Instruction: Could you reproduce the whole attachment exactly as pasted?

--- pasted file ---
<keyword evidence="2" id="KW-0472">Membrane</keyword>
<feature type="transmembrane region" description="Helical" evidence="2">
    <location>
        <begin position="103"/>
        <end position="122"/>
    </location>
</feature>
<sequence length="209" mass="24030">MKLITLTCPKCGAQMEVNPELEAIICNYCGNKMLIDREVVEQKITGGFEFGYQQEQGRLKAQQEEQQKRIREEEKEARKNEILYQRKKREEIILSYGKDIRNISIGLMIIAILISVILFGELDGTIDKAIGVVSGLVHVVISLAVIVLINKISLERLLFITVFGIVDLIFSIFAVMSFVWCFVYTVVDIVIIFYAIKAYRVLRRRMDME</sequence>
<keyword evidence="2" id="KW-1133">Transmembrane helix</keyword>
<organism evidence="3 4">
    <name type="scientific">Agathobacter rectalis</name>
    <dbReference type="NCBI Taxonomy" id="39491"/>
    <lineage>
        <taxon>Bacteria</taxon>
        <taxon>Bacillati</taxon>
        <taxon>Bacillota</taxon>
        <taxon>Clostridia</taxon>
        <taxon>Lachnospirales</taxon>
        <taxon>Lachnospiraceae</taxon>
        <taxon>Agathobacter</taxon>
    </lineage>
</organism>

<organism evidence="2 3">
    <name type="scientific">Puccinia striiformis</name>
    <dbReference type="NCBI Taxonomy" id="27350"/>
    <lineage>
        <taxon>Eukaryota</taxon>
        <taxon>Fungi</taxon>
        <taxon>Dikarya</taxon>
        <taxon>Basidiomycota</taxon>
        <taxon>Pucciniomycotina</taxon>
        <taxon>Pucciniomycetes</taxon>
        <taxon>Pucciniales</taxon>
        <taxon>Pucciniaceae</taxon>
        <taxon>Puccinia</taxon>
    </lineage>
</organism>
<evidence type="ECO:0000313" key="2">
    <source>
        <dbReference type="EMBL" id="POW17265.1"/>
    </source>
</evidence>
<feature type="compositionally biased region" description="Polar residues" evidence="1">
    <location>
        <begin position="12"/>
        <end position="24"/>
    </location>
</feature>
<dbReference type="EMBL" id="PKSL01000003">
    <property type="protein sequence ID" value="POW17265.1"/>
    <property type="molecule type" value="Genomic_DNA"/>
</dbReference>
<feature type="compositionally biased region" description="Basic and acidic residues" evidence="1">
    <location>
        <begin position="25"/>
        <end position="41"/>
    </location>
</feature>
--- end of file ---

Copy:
<keyword evidence="2" id="KW-0472">Membrane</keyword>
<feature type="transmembrane region" description="Helical" evidence="2">
    <location>
        <begin position="103"/>
        <end position="122"/>
    </location>
</feature>
<sequence length="209" mass="24030">MKLITLTCPKCGAQMEVNPELEAIICNYCGNKMLIDREVVEQKITGGFEFGYQQEQGRLKAQQEEQQKRIREEEKEARKNEILYQRKKREEIILSYGKDIRNISIGLMIIAILISVILFGELDGTIDKAIGVVSGLVHVVISLAVIVLINKISLERLLFITVFGIVDLIFSIFAVMSFVWCFVYTVVDIVIIFYAIKAYRVLRRRMDME</sequence>
<keyword evidence="2" id="KW-1133">Transmembrane helix</keyword>
<organism evidence="3 4">
    <name type="scientific">Agathobacter rectalis</name>
    <dbReference type="NCBI Taxonomy" id="39491"/>
    <lineage>
        <taxon>Bacteria</taxon>
        <taxon>Bacillati</taxon>
        <taxon>Bacillota</taxon>
        <taxon>Clostridia</taxon>
        <taxon>Lachnospirales</taxon>
        <taxon>Lachnospiraceae</taxon>
        <taxon>Agathobacter</taxon>
    </lineage>
</organism>

<organism evidence="2 3">
    <name type="scientific">Puccinia striiformis</name>
    <dbReference type="NCBI Taxonomy" id="27350"/>
    <lineage>
        <taxon>Eukaryota</taxon>
        <taxon>Fungi</taxon>
        <taxon>Dikarya</taxon>
        <taxon>Basidiomycota</taxon>
        <taxon>Pucciniomycotina</taxon>
        <taxon>Pucciniomycetes</taxon>
        <taxon>Pucciniales</taxon>
        <taxon>Pucciniaceae</taxon>
        <taxon>Puccinia</taxon>
    </lineage>
</organism>
<evidence type="ECO:0000313" key="2">
    <source>
        <dbReference type="EMBL" id="POW17265.1"/>
    </source>
</evidence>
<feature type="compositionally biased region" description="Polar residues" evidence="1">
    <location>
        <begin position="12"/>
        <end position="24"/>
    </location>
</feature>
<dbReference type="EMBL" id="PKSL01000003">
    <property type="protein sequence ID" value="POW17265.1"/>
    <property type="molecule type" value="Genomic_DNA"/>
</dbReference>
<feature type="compositionally biased region" description="Basic and acidic residues" evidence="1">
    <location>
        <begin position="25"/>
        <end position="41"/>
    </location>
</feature>